In the 1990s parents were driven batty with requests for Furbys, PlayStations, Tomb Raider games, Troll dolls, GI Joe action figures and Tickle Me Elmos - all of which arrived on shelves in the nineties.
In 2013, parents are being driven batty with requests for updated versions of Furbys, Playstations, Tomb Raider .... well, you get the picture.
STILL GOING STRONG
Comedy Central, Court TV (now truTV), Encore, SciFi Channel (now SyFy), Cartoon, Food, HGTV, Game Show, Starz, Turner Classic Movies, History Channel, TV Land, Fox News, Animal Planet, MSNBC, Biography, Noggin (now Nick Jr.) were all networks launched in the 1990s that are still with us today.
While HD broadcasting is commonplace in the 21st century, CBS was the first network to regularly broadcast primetime shows in high definition beginning in 1999. HD is now commonplace across the majority of networks and cable channels.
"The Steve Harvey Show" was a sitcom that aired from 1996 to 2002 and starred Harvey as a former funk legend turned music teacher on Chicago's West Side. Harvey returned to network television in 2013 with "Steve Harvey," a daytime talk show. Ellen DeGeneres starred in the sitcom "Ellen" from 1994 to 1998 and today, "The Ellen DeGeneres Show" is one of the top-rated daytime talk shows in syndication.
"Seinfeld," "Friends," "The Golden Girls," "The Simpsons," "Sex and the City" and "Absolutely Fabulous" were all primetime winners twenty-plus years ago. Flash forward to now and "Seinfeld's" Julie Louis-Dreyfus stars in "Veep" on Showtime, "Friends'" Matthew Perry has NBC's "Go On," "Absolutely Fabulous" released a series of brand new episodes late last year and "Golden Girl" Betty White is still cracking wise on TV Land's "Hot in Cleveland." Nineties juggernaut "Sex and the City" has been given the teen treatment in the form of the CW's "The Carrie Diaries," and Homer, Marge, Bart, Lisa and Maggie Simpson are still "The Simpsons" on Fox.
Though CNN was founded by Ted Turner in 1980, it wasn't until the 1990s that America began tuning in in droves to 24 hour news broadcasting. MSNBC, Fox News Channel and Bloomberg Television all made their debut in the 1990s, along with specialty channels such as Fox Business and ESPNews.
Thankfully, "The Daily Show" launched in 1996 to poke fun and keep tabs on the nonstop news deluge. Jon Stewart took over as host in 1999 and has remained behind the anchor desk ever since.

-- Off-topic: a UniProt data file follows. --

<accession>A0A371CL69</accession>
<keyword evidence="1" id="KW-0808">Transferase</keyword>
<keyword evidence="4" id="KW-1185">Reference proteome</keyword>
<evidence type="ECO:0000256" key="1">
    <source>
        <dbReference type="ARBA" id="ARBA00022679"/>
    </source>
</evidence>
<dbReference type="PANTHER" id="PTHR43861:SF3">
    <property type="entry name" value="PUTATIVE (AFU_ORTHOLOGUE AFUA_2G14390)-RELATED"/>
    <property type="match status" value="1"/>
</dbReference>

PLUNGE BACK INTO GRUNGE
Pull those flannel shirts and babydoll dresses from the back of the closet. Saint Laurent Paris (the newly monikered Yves Saint Laurent) had the fashion cognoscenti all atwitter following their fall 2013 showing in Paris in March. Designer Hedi Slimane sent a collection down the runway that could easily have clothed the audience of a Nirvana concert circa 1992. Rehashed sloppy cardigans, biker boots, fishnet stockings, plaid shirts, vintage florals and ubiquitous babydolls were all paraded to the delight of young Hollywood members in attendance - Sky Ferreira and Alexandra Richards sat front row. Those that can remember wearing such garb the first time around may be less than thrilled, especially now that the fabled French fashion brand has upgraded with couture-sized price tags a trend that was readily available in thrift store bargain bins across the nation.
Not convinced a storied French fashion house can can dictate la mode all on its own? With street style dominating high style in the 21st century, it only takes a wander down any fashionable thoroughfare to witness gaggles of young women - a group of early fashion adopters if ever there was one - already traipsing about in over-sized shirts, olive-drab anoraks, cut-off denim shorts and Timberland boots.
It may not smell like teen spirit, but it sure looks like it.